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Dry Cask 101 – Radiation Shielding

Drew Barto
Senior Nuclear Engineer

CASK_101finalWe’ve talked before about how the uranium in nuclear fuel undergoes fission during reactor operations. The fission process turns uranium into a number of other elements, many of which are radioactive. These elements continue to produce large amounts of radiation even when the fuel is no longer supporting a chain reaction in the reactor. So shielding is necessary to block this radiation, and protect workers and the public.

As we discussed in an earlier blog post, the four major types of radiation differ in mass, energy, and how deeply they penetrate people and objects. Alpha radiation—particles consisting of two protons and two neutrons—are the heaviest type. Beta particles—free electrons—have a small mass and a negative charge. Neither alpha nor beta particles will move outside the fuel itself.

drycaskshieldingBut spent fuel also emits neutron radiation (particles from the nucleus that have no charge) and gamma radiation (a type of electromagnetic ray that carries a lot of energy). Both neutron and gamma radiation are highly penetrating and require shielding.

Shielding is a key function that dry storage casks perform, but the two main types of dry storage casks are configured in slightly different ways.

For welded, canister-based systems, shielding is provided by a thick (three feet or more) steel-reinforced concrete vault that surrounds an inner steel canister. The thick concrete shields both neutron and gamma radiation, and may be oriented either as an upright cylinder or a horizontal building.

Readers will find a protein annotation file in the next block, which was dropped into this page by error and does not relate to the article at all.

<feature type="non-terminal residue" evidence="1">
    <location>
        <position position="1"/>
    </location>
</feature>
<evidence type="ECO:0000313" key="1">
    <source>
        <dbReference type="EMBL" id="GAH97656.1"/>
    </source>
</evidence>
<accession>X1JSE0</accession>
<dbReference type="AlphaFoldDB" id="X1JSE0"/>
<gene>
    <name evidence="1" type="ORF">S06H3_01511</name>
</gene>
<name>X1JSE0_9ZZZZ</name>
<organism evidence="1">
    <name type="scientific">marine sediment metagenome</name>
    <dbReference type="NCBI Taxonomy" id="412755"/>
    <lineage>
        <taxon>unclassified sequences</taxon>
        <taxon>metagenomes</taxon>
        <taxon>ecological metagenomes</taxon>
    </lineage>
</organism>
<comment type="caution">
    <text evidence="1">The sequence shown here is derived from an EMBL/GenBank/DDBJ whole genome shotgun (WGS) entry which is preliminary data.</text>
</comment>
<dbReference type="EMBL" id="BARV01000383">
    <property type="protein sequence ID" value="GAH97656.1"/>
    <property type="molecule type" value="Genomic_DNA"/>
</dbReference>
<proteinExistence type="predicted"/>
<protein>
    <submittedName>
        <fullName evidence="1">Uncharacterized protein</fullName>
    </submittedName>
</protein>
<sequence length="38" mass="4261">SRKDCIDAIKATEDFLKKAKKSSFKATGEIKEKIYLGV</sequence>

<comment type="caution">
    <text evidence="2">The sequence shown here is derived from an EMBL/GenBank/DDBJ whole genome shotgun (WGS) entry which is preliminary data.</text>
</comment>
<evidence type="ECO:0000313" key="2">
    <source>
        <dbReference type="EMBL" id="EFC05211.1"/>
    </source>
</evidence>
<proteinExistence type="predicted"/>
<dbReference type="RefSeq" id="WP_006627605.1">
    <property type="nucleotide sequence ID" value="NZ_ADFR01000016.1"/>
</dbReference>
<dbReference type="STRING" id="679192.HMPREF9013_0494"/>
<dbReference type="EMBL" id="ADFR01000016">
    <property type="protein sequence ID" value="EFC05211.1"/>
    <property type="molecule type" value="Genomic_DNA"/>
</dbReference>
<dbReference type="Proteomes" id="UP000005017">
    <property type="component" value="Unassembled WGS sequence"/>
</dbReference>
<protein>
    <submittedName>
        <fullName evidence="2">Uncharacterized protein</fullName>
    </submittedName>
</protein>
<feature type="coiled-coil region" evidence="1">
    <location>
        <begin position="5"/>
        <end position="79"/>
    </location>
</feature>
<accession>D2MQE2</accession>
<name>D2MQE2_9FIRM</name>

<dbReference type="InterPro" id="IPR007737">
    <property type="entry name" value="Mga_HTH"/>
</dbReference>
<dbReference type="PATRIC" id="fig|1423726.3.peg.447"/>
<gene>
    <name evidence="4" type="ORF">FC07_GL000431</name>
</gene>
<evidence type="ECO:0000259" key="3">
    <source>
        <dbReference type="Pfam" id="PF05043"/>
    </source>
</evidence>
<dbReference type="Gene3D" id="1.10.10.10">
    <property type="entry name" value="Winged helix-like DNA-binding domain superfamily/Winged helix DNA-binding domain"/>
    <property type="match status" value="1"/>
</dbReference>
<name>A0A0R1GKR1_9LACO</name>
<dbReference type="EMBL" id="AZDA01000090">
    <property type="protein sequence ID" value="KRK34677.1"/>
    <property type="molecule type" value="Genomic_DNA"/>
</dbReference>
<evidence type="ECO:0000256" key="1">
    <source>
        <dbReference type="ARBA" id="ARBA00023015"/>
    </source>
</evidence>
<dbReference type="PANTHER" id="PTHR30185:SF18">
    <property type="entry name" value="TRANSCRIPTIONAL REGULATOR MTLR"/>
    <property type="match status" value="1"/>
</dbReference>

In bolted cask systems, there is no inner canister. Bolted casks have thick steel shells, sometimes with several inches of lead gamma shielding inside. They have a neutron shield on the outside consisting of low-density plastic material, typically mixed with boron to absorb neutrons.

drycask101_radiationshielding_CompimagesThe NRC reviews spent fuel dry cask storage designs to ensure  they meet our limits on radiation doses beyond the site boundary, under normal and accident conditions, and that dose rates in general are kept as low as possible. Every applicant must provide a radiation shielding analysis as part of the application for a new storage system, or an amendment to an existing system. This analysis uses a computer model to simulate radiation penetration through the fuel and thick shielding materials under normal operating and accident conditions.

We review the applicant’s analysis to ensure it has identified all the important radiation-shielding parameters. We make sure they’re modeled conservatively, in a way that maximizes radiation sources and external dose rates. We may create our own computer simulation to confirm the dose rates provided in the application. That helps us to ensure the design meets off-site radiation dose rate requirements under all conditions.

7 responses to “Dry Cask 101 – Radiation Shielding

  1. Donna Gilmore July 20, 2016 at 2:37 pm

    The concrete has air vents. How much of the neutrons go out of the air vents? Is this measured for the over 2000 thin-walled welded canister systems?

    • Moderator July 21, 2016 at 12:13 pm